The film quickly sent me back to my years as an insecure middle schooler. Although it was hard to relate with Kayla on many things (an introverted female with no mother, who is a middle schooler in 2018), there are certain qualities of adolence and middle school years that everyone can relate to. The fear of high school or the nervousness of making friends was all too accurately portrayed. Elsie Fisher brings a superb awareness and emotional depth to her performance as Kayla. There were moments that felt so real, I had to remind myself this was a scripted film. That's good acting.

I work with many Generation Z students and teens, and this is the most accurate portrayal of that generation I have ever seen. The emotional escapism that plagues Generation Z as they hide behind their screens was so poignant and nuanced, yet not preachy in any sense. While many teen angst/coming of age stories rely heavily on contrived plots and stereotyped characters, Burnham breaks through with an authenticity that is rarely seen. Burnham says, “I wanted to capture what they (Eighth graders) were. Hopefully, maybe, they would like it. That’s my problem with stuff about teens, it’s clearly made for teens, which is not the same as making something truthful necessarily.”

I have to say, my expectations for this film were relatively high as it holds a 99% on Rotten Tomatoes, and has been a critical darling riding into awards season. Not to mention my adoration for the production house A24 that picked it up at Sundance this year. So I was pleasantly surprised as my expectations were met (a rarity for me during awards season). Eighth Grade is now at Redbox and is certainly worth your time, it slipped quickly to the top of my "Best Films of 2018" list.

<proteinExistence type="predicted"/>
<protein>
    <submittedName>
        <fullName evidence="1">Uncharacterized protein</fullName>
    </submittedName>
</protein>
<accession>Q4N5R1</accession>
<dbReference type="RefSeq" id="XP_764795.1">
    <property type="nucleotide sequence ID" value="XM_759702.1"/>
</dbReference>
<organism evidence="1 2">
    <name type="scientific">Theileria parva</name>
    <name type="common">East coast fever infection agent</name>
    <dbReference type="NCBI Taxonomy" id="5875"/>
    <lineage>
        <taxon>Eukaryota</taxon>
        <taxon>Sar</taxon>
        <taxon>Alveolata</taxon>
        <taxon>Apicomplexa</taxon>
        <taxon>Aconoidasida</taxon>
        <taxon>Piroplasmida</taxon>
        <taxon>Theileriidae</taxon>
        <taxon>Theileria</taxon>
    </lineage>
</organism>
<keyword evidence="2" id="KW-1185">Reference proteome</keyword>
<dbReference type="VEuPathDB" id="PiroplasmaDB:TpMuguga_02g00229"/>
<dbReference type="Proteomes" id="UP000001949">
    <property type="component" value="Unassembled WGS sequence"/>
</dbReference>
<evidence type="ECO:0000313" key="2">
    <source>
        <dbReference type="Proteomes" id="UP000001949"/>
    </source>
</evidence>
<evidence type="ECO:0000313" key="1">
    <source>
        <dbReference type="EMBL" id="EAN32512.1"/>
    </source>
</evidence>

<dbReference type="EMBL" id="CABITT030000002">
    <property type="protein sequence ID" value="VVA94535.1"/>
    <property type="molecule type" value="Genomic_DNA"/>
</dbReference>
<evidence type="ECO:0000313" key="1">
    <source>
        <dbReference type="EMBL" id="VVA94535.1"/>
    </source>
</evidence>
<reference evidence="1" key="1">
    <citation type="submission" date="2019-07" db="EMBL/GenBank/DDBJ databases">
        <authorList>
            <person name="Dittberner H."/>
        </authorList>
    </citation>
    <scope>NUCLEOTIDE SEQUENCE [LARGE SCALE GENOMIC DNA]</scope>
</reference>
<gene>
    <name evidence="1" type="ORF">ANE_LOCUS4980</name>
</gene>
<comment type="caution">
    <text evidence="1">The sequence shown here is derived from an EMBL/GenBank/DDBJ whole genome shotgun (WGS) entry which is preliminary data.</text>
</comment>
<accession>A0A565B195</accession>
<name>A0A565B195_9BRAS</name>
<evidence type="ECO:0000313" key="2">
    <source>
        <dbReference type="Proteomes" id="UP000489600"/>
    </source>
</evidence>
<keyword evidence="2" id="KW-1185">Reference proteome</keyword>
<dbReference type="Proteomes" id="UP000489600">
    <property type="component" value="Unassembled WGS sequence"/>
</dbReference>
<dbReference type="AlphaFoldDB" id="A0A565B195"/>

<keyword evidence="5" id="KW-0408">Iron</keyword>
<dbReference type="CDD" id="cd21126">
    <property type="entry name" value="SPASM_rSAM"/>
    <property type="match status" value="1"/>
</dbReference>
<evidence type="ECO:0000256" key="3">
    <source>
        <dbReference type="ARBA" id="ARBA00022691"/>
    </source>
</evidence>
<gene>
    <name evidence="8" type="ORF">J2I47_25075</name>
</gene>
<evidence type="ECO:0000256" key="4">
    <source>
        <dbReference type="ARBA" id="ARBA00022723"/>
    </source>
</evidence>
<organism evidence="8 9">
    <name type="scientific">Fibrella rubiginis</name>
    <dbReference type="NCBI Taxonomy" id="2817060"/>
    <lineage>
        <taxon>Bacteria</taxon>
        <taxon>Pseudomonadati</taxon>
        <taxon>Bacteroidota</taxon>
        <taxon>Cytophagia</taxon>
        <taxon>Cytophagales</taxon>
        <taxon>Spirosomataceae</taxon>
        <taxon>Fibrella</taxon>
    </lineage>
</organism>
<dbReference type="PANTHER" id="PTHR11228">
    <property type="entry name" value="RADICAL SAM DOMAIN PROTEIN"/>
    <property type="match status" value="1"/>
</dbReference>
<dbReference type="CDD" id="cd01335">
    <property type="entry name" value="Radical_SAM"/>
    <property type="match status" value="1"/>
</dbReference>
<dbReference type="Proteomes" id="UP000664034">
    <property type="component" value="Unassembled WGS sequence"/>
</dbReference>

On Mercy - A Year Later by Louis Holstein

When I first felt the push to write a book, I truly scoffed a the idea. I wouldn’t consider myself a writer, and I certainly didn’t feel qualified enough on any one topic to write a whole book on it. It was then that the idea of publishing my personal journals was brought to mind. This brought a new wave of insecurities, doubt, and denials. My personal journals? What if people think I’m crazy? What if people think I’m a heretic? What if, what if, what if?

Asking, “what if?” never gets anything done.

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I read through 10 years of journals (if the idea of publishing my journals wasn’t cringe-worthy enough, reading through them certainly was). Picked out the most timeless entries, that is, the ones that I felt still related to me in 2017 and On Mercy was born. I’m so grateful to my editing team, Sydney, Carmelle, Brittany and Cathryn. They helped me be a bit more inclusive theologically and made sure I was making sense grammatically. Selecting Ashley’s photographs to complete the project was probably the most fun. I found it a true joy searching through her photographic history to find pieces that complimented my words so well.

On November 1st, 2017, On Mercy was released. One year from today. On Mercy allowed others to partake in the work God had been doing in my life up until that point. Our lives are not our own, and when I surrendered mine to the Lord, I knew he would use it to bring others to Himself. If you haven’t gotten a copy, I encourage you to! From what I’ve been told, it is a great read ha.

For a limited On Mercy is ON sale :), you can find it here.